Cashing in for College
Many parents dream about college for the kids. But too often, most people are not out of debt and think the only way to make it happen is with student loans. Not true! Your child can go after some of the many scholarships out there and get some or all of college paid for! We talked with Jill and Mike Howell of N2College, a college planning and admissions assistance program, to find out how to make it happen.
Are there really a bunch of scholarships available that are not athletic or just for valedictorians?
Jill and Mike Howell: Absolutely! There are literally thousands of scholarships that target students because of their specific aptitudes and talents. Also, the rise in community service-based scholarship programs over the last five to ten years offers all students a chance for scholarship money.
Are scholarships something for just seniors to look into? Why is it important for someone who is not a senior to start thinking about applying for scholarships?
J&MH: We often tell the thousands of students and families we have worked with that starting early gives you the time you need to fully research and prepare for their senior year. And time is the one thing in this process that you can’t get back.
How easy or difficult is it to apply for a scholarship?
J&MH: That largely depends upon the family's environment and the student's schedule. We always tell our families that we want to assist them in balancing the amount of time needed to submit an application with the actual number of scholarships and dollars given. Obviously, the scholarship programs that award more money typically require more from the applicant in terms of the application and related accomplishments. That’s probably the greatest incentive for applying early.
Should people just go for a few, or as many as they can qualify for?
J&MH: Again, time is a critical factor. We assess where a student is in their overall scholarship eligibility process when they get to us. It is never too late to begin. We always apply for the maximum number. What we want to avoid is overloading a student or having them use time on programs that don't have a reasonable rate of return. They should focus on the group of scholarships that will offer the greatest chance to showcase their God-given talents and abilities to the decision-makers.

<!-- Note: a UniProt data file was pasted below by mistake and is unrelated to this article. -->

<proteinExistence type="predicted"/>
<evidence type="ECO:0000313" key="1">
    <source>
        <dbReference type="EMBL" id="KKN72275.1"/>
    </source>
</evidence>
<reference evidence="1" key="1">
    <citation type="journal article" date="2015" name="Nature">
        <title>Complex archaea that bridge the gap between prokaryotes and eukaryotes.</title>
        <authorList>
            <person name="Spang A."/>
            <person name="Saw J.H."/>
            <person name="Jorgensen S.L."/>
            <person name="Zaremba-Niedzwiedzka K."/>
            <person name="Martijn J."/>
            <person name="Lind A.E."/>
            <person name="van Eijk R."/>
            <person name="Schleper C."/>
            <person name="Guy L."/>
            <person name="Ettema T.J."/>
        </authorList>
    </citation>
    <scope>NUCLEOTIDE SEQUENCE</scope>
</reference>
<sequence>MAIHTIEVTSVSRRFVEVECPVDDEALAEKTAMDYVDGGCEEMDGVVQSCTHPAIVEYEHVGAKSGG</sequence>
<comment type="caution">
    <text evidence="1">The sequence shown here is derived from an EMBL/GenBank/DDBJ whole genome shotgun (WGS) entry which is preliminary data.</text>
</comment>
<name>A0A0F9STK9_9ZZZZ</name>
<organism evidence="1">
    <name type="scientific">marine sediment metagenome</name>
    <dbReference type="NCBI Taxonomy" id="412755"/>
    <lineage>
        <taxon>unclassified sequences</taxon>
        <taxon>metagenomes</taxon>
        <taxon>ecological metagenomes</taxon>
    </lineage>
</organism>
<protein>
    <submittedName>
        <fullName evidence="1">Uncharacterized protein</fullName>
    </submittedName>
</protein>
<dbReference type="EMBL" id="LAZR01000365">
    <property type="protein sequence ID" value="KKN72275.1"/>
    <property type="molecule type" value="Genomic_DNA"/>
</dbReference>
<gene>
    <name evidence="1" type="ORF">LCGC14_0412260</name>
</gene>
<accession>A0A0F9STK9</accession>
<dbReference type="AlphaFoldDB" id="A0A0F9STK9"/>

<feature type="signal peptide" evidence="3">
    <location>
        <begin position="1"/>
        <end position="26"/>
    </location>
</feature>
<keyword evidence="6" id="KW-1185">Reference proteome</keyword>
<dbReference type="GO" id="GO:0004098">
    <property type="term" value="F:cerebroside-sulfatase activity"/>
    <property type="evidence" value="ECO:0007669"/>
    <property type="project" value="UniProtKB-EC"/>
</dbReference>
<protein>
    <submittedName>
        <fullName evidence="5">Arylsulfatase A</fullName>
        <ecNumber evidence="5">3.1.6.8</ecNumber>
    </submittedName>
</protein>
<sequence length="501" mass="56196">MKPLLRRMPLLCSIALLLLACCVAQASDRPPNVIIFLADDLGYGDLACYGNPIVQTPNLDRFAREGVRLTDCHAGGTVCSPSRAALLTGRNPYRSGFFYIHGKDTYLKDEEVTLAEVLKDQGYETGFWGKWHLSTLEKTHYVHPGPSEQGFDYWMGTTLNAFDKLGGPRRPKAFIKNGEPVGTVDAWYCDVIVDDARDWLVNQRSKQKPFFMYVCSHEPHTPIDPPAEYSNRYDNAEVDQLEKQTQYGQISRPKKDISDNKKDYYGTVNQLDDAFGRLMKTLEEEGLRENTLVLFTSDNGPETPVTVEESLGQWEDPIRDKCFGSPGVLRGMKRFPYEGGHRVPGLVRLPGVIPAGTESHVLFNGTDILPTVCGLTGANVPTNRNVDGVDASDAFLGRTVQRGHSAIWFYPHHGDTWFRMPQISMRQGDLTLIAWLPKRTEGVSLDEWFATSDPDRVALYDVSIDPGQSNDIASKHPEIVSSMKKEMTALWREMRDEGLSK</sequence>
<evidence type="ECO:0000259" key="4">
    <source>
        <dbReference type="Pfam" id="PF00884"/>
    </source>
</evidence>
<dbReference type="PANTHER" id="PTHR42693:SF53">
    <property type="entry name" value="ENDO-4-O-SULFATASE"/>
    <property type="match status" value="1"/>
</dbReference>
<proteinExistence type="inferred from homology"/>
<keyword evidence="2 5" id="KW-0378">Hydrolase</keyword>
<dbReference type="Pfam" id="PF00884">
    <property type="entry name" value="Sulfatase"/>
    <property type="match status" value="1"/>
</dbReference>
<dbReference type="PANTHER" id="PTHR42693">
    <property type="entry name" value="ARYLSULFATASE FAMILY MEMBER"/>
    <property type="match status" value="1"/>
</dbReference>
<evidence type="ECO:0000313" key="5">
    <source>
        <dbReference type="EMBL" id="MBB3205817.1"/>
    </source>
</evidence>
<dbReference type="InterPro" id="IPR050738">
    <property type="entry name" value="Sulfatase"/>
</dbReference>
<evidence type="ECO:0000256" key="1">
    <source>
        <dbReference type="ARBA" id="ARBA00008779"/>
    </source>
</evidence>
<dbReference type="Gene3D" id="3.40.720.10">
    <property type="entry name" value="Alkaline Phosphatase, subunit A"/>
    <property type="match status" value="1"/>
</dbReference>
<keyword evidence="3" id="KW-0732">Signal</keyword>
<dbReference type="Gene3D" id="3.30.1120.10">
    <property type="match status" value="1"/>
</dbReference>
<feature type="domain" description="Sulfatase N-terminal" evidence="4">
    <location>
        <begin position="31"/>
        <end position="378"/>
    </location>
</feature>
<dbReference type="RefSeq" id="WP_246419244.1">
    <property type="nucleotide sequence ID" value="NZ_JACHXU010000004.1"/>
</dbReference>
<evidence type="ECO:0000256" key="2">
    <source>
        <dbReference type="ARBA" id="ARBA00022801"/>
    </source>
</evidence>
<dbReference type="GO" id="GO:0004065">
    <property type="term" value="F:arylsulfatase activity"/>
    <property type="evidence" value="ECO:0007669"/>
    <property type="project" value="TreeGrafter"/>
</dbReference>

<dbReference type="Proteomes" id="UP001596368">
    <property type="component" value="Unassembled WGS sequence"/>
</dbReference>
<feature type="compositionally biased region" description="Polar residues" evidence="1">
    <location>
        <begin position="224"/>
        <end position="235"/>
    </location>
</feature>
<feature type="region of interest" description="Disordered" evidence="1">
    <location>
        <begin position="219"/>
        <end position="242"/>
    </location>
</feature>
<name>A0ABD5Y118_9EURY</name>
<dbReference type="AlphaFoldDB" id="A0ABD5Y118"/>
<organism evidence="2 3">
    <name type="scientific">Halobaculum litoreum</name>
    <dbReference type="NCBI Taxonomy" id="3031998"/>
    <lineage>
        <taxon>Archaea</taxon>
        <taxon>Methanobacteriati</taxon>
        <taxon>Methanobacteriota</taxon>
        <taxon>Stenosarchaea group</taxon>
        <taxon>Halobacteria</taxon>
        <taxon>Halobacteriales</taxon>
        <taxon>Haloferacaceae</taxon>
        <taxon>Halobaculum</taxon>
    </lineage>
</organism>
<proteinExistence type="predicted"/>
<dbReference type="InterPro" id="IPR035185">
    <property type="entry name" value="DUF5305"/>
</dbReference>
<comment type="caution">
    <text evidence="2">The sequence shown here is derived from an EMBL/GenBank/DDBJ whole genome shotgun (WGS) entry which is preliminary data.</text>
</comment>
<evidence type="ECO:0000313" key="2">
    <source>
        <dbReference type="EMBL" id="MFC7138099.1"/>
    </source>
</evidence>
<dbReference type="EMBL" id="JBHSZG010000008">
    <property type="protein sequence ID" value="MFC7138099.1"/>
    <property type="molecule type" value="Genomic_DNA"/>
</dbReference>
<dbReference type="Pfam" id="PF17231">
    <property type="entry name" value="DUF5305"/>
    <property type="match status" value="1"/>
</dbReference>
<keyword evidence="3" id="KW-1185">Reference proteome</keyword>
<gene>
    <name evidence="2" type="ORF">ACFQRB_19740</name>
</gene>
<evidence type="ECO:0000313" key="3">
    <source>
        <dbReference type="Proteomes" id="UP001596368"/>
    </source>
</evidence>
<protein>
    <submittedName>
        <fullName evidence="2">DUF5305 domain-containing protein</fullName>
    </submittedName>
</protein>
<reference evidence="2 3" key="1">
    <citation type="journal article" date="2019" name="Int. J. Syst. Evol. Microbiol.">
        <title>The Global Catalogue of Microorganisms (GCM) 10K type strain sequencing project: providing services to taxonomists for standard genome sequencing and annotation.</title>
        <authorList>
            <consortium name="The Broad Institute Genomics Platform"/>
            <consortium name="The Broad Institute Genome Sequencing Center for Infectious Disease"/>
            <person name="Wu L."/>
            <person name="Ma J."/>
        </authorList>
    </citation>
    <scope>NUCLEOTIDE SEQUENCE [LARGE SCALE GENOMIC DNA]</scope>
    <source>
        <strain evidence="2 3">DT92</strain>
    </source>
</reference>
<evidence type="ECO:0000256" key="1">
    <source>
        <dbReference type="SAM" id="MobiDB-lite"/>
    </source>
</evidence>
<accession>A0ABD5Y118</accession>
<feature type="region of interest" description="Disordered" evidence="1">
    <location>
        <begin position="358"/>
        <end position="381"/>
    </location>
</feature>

How involved should parents be in the scholarship process? Should they help the kids apply, or let them do it themselves?
J&MH: Parents should exercise their normal oversight role. Their part is vital for success in this process. However, the college admissions and funding procedure is one of the most crucial times for parents to begin allowing their child to become vested in his or her own future planning.
As far as college itself goes, many kids don’t know what interests they want to pursue even in college, much less life. Do you have some tips for getting them started?
J&MH: A student's lack of having a definite plan can actually speed up the start of this process, since a student who is still unsure will probably need even more guidance. Many people do things backwards. They ask where they want to go to college, what they want to major in, and what job they can get with their degree. It should be just the reverse. Find your talents and what interests you, determine a specific list of careers, and use that to find your chosen major and college.
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